The statements by House Speaker Ray Merrick, R-Stilwell, about the effects of the school-finance bill displayed blissful ignorance at best or outright distortions at worst (School bill empowers students, April 23 Opinion). This bill was crafted to fit a right-wing view of public education without any regard to reality.
So it’s President Obama who is responsible for the shortfall of millions of dollars in Kansas income taxes – according to the Republican governor and Republican Legislature (May 1 Eagle). And the president did it in the two weeks since the state revenue estimates.
It tugged at my heartstrings when I read that the execution of Oklahoma inmate Clayton D. Lockett went awry (April 30 Eagle). It infuriates me that so much attention is given to the perpetrator of such heinous crimes.
The article Old school-finance figures used (April 29 Local & State) gave a false impression about the law and the facts.
When Gov. Sam Brownback declined to allow a federal expansion of Medicaid to our state, I thought: “How foolish to allow our hard-earned tax money to be spent in other states, just because he is afraid of the Affordable Care Act.” But because I am well-covered outside of the ACA, it doesn’t affect me. It only hurts the poorest of the poor.
Regarding “Eroding court’s authority” (April 11 Eagle Editorial): While accusing the Legislature of coercively tying court system reforms to badly needed funding, The Eagle editorial board overlooked the historic funding provided for our Kansas judicial branch that prevents any furloughs and the unifying impact statewide electronic case management will have on all 31 judicial districts across Kansas.
The recently passed and signed education bill taking due process away from teachers also makes it easier for schools to hire people to teach based on their real-world experience in science, engineering or technology (April 22 Eagle). I experienced one of these teachers when I was a senior in high school.
It came as no surprise when Gov. Sam Brownback signed the school-funding bill last week. The governors and extremist legislators continued attacks on public schools and communities are no secret. These same types of attacks have been orchestrated across the country by the people behind the American Legislative Exchange Council and Americans for Prosperity.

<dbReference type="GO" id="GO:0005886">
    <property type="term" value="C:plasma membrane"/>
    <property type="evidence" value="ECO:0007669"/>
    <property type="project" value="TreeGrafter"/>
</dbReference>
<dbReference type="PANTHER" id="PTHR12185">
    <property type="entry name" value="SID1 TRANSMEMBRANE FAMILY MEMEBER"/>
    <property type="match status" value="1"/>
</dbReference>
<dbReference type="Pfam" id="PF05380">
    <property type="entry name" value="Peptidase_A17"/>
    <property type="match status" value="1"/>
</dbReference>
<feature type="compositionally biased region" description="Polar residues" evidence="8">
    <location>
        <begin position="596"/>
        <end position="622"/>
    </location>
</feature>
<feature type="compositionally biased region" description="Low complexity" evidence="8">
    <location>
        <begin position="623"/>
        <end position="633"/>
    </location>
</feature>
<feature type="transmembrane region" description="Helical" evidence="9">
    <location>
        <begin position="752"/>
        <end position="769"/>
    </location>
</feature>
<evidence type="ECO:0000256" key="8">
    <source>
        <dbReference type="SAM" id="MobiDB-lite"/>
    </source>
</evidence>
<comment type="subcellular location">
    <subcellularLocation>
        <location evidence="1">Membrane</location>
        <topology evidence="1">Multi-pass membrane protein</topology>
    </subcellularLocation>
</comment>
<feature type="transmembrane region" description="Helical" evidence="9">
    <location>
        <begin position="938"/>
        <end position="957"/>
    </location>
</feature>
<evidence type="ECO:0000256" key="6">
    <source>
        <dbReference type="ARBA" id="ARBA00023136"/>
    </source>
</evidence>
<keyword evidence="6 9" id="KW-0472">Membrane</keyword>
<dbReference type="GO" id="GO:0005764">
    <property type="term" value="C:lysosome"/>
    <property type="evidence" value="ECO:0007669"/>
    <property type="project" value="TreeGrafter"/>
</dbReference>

Every Kansas woman, regardless of party affiliation, should be honored by how U.S. Health and Human Services Secretary Kathleen Sebelius has represented our state.
With the passage of the school-finance bill, conservative legislators have suddenly become education experts. They tout that the educational reforms they passed will help students. I say: Show me the numbers that support this.
Kansas House members made the right decision last month when they voted to maintain the state’s renewable portfolio standard. Keeping the RPS ensures that Kansas businesses are able to use our state’s natural wind resources to create jobs and further economic development.
Denying tenure to K-12 teachers was a policy change added to a bill late at night and was aimed at punishing teachers for lawmakers having to appropriate additional money for education. It was never vetted or examined by the public.
It is my dearest wish for the governor to emulate Pope Francis and show compassion for the poor, disabled, elderly, sick and anyone else needing compassion. Thus far, the governor has mostly shown compassion for the rich who are funding his campaign.
Regarding the talking points of Rep. Mike Pompeo, R-Wichita, on genetically modified foods (“Modified foods are needed, safe,” April 13 Opinion):
The first lesson from the shootings in Overland Park reminds us that we have enemies, and the second lesson is that we have friends and allies in the world. The second lesson is as important as the first, because it teaches us that we are not alone.